Tom Macdonald (writer)

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Tom Macdonald
Tom Macdonald.jpg
Thomas Macdonald

2 November 1900
Died9 February 1980(1980-02-09) (aged 79)
EducationRhydypennau Board School and Ardwyn Grammar School
Alma materUniversity College of Wales, Aberystwyth
Occupationjournalist and novelist
Spouse(s)Minnie Eileen Dainow (1904–1996)
ChildrenManion Macdonald (natural, died in infancy); Gillian Macdonald and Robin Macdonald (adopted)
Parent(s)John Macdonald (1860–1938) and Ada Jones (1878–1946)

Tom Macdonald (1900–1980) was a Welsh journalist and novelist, whose most significant publication was his highly evocative account of growing up in the north of Cardiganshire (now Ceredigion) in the years before the Great War, which was published in 1975 as The White Lanes of Summer.[1]


Thomas Macdonald was born on 2 November 1900 at Llanfihangel Genau'r Glyn in Cardiganshire, the son of John Macdonald (1860–1938), a tinker of Irish descent, and his second wife Ada Jones (1878–1946). He spent his early childhood in a small cottage in the village, before moving with his family first to Pen-y-garn and then going on to live in nearby Bow Street. According to his father the family name was actually MacDonnell, and had been inadvertently changed to Macdonald by the local registrar of births and deaths.

Although his background was Catholic, he was deeply influenced by the Welsh Calvinistic Methodism of the community in which he lived.

Tommy Macdonald was initially educated at Rhydypennau Board School and than at Ardwyn Grammar School in Aberystwyth, before going on to study at the University College of Wales, Aberystwyth.[2] He then embarked on a forty-year career as a newspaper reporter, first at the Cambrian News, then the Western Mail and the Daily Express. He later worked in China, Japan and Australia, before eventually becoming chief reporter and news editor at The Sunday Times in Johannesburg, South Africa.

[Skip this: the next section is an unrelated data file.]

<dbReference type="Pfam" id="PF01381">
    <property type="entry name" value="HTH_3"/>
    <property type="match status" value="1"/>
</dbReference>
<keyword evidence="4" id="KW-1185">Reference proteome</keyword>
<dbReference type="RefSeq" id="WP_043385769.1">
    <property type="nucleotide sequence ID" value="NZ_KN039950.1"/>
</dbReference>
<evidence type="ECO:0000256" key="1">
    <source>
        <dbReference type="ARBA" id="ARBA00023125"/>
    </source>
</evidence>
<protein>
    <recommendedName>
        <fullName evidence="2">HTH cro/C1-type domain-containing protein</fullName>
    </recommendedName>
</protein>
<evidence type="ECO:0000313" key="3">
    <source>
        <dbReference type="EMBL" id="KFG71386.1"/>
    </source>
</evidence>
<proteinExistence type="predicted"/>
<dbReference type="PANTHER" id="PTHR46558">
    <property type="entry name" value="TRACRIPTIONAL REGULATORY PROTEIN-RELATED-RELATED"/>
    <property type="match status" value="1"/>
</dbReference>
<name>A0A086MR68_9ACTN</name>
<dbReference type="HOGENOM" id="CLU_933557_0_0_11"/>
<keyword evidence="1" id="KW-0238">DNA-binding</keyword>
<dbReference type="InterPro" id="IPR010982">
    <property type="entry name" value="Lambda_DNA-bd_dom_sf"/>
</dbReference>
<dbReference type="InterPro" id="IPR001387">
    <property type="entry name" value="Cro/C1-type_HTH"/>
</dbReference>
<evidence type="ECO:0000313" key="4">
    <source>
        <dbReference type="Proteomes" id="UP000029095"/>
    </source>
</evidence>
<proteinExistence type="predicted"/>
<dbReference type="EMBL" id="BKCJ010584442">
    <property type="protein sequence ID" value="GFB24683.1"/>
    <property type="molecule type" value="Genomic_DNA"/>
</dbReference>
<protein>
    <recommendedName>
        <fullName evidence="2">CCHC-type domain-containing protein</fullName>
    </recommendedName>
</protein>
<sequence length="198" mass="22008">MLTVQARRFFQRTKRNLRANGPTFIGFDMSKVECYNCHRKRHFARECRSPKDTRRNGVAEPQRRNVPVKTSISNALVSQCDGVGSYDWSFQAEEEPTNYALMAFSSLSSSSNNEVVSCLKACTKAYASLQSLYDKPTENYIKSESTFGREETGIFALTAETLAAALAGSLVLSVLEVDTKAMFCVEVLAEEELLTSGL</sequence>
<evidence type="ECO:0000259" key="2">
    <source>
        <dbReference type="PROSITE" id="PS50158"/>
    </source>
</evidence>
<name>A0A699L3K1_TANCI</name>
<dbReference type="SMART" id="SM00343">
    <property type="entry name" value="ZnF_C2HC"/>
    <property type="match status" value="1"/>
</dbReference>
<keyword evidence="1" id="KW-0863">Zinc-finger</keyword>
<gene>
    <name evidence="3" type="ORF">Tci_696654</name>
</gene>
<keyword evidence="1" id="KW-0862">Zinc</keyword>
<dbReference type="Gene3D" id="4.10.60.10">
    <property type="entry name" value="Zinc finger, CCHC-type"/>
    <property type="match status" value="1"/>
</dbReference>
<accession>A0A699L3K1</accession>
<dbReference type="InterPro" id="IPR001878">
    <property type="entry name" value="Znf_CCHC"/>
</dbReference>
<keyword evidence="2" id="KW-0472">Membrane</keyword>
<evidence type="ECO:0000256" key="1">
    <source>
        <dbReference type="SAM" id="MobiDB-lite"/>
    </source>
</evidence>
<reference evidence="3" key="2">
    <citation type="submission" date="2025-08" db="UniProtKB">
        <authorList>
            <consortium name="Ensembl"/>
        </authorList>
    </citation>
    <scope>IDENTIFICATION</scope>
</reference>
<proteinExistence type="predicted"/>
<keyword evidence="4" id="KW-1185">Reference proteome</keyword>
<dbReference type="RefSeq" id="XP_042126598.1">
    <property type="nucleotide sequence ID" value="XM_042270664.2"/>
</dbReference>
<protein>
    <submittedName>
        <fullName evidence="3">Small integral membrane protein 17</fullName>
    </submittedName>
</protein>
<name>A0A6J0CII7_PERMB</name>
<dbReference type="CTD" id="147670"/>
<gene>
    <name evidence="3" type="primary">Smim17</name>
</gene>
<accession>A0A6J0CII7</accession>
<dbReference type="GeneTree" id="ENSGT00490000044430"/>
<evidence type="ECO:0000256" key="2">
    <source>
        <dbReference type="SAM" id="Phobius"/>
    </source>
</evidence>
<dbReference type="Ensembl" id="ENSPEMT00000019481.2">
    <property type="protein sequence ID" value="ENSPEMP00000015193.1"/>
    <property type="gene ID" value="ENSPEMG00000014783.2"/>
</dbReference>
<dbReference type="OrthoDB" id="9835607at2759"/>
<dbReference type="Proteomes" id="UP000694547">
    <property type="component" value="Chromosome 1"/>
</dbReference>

Tom Macdonald’s first book was entitled Henry and Songs of Nature (1920), and was written in memory of his younger brother who died aged seven in 1913. He later went on to publish six novels in English: Gareth the Ploughman (1939), The Peak (1941), Gate of Gold (1946), The Black Rabbit (1948), How Soon Hath Time (1950), and The Song of the Valley (1951) all set in Wales; together with three works dealing with South African History: Ouma Smuts: The First Lady of South Africa (1946), Jan Hofmeyr: Heir to Smuts (1948) and The Transvaal Story (1961). He also wrote a number of short stories, which were published in several English language magazines and especially in Argosy.[3]

His memoirs, which were written over a number of years whilst in South Africa, were first published in a Welsh translation with the title Y Tincer Tlawd (1971), before being finally published in English as The White Lanes of Summer (1975). He later claimed that this was “nearer to my heart than anything I have written”. He went on to publish two other non-fiction works, one in English: Where Silver Salmon Leap (1976), and the other translated into Welsh: Gwanwyn Serch (1982), which contained more memories of his childhood and was a sequel to Y Tincer Tlawd. A further novel was published in Welsh with the title Y Nos Na Fu (1974), whilst his first English novel was also translated into Welsh as Croesi’r Bryniau (1980).

Tom Macdonald finally returned to Wales in 1965 after his retirement, briefly living at Plas Cwmcynfelyn before settling at ‘Y Nyth’ in Capel Bangor. He died at his home on 9 February 1980 aged 79 years.


  1. ^ Stephens, Mike (ed.), The New Companion to the Literature of Wales (University of Wales Press, Cardiff, 1998), p. 474
  2. ^ ‘Tom Macdonald’, The Tincer, Rhif 26, Chwefror 1980, p. 1.
  3. ^ ‘Tom Macdonald’, The Tincer, Rhif 26, Chwefror 1980, p. 1.


Macdonald, Tom (1975). The White Lanes of Summer. Macmillan, London. ISBN 0-333-17975-7

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